The advisory anti-dumping committee of the European Commission is set to meet on Feb. 14 to discuss again the complaint filed last July about dumping of leather shoes from China and Vietnam in the European Union, but observers in Brussels indicate that they would be surprised if any action would be taken there on this complaint. The next likely date now is March 9, and the current bet is that the committee will propose provisional duties in a range from 20 to 30 percent, probably excluding technical sports shoes (the so-called STAF exemption).

There is also a new theory being thrashed out in Brussels, according to which the European Commission could end up adopting a new mixed system of anti-dumping duties and quotas for leather shoes. According to this theory, the Commission would reinstate a quota system for leather shoes, making sure that it will work better than the one recently implemented for certain types of Chinese garments, and it would add anti-dumping duties for any quantities imported beyond the quotas

There will likely be more action in Brussels on Feb. 14 on the other complaint that concerns safety footwear with a protective toe cap originating in China or in India. The committee will have to decide there whether the producers of these types of shoes in these countries can qualify for market economy status in calculating the level of dumping.

The safety shoe issue is explosive because the complaint filed in Brussels refers to shoes protected by any type of toe cap, irrespective of the material. Thus it theoretically encompasses a large variety of outdoor and street shoes made for hiking or for leisure that feature a toe cap in rubber or leather, and not just the classical safety boots with a steel toe. FAIR, the recently established European footwear importers’ association, has strongly criticized the complaint because its scope goes well beyond the items covered by European norms on safety shoes, but the European Commission has accepted to reveiew the case. On the other hand, it will probably have a hard time proving injury to the EU industry, which is relatively small in this sector. Most European safety boots produced in Romania and Morocco.

Italian shoe manufacturers have openly criticized the continued delays in Brussels’ action on shoe imports, financing a big advertisement in London’s Financial Times to raise public awareness about the industry’s plight after a rather negative meeting with the European trade commissioner, Peter Mandelson, in Milan last Jan. 19. They are particularly critical of the long-standing stalemate in Brussels over their request for mandatory labels of origin for all kinds of shoes imported into the EU.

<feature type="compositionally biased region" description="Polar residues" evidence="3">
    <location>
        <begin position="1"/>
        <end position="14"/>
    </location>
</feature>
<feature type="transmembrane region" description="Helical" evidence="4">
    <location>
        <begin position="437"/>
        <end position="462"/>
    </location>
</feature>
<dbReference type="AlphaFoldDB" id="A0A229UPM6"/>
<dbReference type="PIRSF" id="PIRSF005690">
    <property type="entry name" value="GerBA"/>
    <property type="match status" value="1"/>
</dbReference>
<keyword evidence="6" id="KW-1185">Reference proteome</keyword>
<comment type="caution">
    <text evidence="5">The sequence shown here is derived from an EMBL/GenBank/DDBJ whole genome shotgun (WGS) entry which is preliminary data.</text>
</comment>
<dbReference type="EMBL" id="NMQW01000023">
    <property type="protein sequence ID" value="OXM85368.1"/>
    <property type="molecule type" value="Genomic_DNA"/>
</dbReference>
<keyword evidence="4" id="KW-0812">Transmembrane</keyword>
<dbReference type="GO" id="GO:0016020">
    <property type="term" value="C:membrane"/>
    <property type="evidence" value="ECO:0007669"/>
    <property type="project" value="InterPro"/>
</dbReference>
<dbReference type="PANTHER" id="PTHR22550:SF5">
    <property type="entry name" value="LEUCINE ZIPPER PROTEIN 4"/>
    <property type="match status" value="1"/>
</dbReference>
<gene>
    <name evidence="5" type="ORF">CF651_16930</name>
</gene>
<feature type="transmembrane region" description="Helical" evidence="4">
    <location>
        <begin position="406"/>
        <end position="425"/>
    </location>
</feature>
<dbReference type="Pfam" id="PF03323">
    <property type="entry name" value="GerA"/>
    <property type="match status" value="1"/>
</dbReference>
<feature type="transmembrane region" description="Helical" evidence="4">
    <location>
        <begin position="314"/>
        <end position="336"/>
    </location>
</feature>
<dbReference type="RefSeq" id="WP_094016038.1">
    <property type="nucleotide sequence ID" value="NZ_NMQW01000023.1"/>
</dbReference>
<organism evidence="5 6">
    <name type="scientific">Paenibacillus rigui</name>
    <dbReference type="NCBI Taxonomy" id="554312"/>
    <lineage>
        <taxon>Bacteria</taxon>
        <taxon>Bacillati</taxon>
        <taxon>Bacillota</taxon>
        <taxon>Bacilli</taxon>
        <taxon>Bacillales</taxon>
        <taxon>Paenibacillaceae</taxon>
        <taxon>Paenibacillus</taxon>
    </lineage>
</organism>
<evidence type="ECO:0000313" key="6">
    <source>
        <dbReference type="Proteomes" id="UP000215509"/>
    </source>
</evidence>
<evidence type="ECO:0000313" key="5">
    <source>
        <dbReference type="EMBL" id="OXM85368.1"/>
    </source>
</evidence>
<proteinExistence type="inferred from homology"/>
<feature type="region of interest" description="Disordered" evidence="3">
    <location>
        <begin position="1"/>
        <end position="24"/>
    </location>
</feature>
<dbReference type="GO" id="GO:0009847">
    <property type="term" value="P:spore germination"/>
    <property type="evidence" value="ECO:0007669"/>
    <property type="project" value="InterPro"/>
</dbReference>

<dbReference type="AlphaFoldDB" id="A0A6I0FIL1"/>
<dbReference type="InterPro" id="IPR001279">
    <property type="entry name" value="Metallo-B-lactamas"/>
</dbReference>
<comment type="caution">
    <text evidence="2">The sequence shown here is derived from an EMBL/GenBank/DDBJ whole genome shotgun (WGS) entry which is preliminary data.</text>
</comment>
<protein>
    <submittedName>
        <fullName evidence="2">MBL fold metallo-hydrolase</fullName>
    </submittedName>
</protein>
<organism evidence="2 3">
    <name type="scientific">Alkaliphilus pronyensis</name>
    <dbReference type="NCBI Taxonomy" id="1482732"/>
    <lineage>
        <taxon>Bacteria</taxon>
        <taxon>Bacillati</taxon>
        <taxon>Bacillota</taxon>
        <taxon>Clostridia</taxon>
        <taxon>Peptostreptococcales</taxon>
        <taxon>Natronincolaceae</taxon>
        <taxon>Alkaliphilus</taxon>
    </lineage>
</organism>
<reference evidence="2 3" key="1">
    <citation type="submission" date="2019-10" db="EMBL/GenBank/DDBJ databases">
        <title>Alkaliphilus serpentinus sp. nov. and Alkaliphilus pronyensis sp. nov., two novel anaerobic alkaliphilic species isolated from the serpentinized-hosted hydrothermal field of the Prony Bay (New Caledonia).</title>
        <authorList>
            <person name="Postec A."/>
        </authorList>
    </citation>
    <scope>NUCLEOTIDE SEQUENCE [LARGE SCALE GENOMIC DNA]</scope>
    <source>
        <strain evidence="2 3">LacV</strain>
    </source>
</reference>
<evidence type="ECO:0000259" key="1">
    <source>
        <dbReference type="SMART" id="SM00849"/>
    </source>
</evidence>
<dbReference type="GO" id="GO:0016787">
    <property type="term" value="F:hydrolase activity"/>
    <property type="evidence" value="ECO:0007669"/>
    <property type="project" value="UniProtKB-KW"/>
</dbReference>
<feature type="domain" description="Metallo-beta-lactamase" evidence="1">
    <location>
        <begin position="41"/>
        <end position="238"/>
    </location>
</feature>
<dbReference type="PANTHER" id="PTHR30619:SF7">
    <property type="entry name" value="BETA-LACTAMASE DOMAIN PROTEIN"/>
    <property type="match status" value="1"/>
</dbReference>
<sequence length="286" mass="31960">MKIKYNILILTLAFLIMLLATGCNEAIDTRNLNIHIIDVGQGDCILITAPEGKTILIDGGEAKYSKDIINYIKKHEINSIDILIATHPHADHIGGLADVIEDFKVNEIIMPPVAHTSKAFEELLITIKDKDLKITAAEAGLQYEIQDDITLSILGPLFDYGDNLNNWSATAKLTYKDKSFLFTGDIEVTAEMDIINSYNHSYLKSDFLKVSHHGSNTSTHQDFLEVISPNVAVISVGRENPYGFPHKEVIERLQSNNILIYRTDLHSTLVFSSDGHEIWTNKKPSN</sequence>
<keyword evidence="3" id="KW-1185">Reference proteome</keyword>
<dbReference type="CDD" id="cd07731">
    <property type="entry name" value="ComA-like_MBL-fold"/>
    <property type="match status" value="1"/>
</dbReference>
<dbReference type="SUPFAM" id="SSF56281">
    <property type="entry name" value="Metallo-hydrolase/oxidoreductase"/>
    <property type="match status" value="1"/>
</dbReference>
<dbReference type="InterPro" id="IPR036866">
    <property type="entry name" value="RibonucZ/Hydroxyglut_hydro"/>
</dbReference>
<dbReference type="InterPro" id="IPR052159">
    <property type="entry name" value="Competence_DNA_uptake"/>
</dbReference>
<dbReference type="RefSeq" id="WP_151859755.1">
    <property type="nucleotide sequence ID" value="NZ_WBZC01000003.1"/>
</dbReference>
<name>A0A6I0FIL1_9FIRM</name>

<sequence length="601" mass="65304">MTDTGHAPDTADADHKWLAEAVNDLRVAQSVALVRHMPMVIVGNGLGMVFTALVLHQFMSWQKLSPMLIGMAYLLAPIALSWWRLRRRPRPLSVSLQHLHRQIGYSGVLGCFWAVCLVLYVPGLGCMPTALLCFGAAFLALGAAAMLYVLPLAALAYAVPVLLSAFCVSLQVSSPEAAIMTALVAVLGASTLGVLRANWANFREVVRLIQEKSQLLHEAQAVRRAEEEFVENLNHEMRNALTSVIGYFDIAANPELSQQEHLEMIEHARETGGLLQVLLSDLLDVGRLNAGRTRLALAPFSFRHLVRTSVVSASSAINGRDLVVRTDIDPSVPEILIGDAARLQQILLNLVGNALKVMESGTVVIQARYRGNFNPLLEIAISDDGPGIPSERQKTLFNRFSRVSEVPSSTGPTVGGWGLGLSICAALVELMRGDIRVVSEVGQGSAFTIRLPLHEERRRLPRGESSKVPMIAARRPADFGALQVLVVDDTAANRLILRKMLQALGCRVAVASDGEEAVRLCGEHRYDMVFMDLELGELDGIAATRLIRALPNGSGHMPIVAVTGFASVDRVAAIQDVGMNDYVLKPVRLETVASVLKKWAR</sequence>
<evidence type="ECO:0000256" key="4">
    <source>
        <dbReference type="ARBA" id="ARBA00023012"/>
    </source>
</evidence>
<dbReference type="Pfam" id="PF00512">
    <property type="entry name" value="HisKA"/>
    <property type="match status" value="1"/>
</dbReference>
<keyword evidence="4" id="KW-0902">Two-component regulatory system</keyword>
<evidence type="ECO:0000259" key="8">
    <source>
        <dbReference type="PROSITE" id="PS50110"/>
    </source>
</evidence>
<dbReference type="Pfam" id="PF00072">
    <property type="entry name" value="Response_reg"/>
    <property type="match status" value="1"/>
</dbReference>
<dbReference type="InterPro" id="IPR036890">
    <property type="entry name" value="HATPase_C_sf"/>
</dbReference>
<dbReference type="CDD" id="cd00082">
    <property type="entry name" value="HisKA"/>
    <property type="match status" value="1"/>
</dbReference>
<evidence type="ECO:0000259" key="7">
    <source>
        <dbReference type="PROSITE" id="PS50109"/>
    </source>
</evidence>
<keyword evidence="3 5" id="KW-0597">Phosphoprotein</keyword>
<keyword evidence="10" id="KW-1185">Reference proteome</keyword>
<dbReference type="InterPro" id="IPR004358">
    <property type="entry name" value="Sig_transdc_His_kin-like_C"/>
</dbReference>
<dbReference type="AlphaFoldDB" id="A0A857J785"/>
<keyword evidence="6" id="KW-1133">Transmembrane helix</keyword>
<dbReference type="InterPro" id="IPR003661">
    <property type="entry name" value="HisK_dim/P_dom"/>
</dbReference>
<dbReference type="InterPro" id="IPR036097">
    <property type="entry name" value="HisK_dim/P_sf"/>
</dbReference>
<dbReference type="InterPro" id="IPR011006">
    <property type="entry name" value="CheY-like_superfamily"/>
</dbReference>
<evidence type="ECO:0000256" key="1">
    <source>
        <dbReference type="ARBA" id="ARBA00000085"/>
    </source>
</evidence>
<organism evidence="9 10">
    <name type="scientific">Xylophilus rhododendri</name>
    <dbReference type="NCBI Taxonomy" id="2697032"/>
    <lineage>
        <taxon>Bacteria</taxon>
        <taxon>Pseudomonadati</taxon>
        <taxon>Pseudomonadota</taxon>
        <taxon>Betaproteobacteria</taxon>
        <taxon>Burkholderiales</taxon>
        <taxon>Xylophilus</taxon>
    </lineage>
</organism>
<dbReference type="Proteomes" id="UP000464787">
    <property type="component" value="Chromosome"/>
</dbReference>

ANCI, the Italian shoe industry association, has been assuring its members that these labels will be imposed soon in the EU, as is already the case in the USA, Japan or China, but according to the latest indications from Brussels, a blocking minority of the 25 member states is preventing final passage of this measure. As previously reported, a committee of the European Commission had already approved it last fall, with the proviso that it would be adopted only 12 months later and that it would exclude three major shoe manufacturing countries – Romania, Bulgaria and Turkey. According to well-informed sources, the stalemate may be broken if the implementation date is delayed further and if Morocco and Tunisia are exempted as well. Many French companies and some Italian and Belgian firms have shoe factories in these two other Mediterranean countries.

As we have reported in the previous issue of Shoe Intelligence, European companies are studying or enacting a variety of sourcing, product development and pricing schemes to counter the effect of the likely anti-dumping duties. Companies that are sourcing in many different countries around the globe have a definite advantage. Some, like Wortmann, began this process when the complaints were filed last summer, but some late-comers are scrambling for new sources, facing the problem that they will have to retrain workers in India or some other country. Others, like Noël of France, have made bigger investments in other countries such as Tunisia.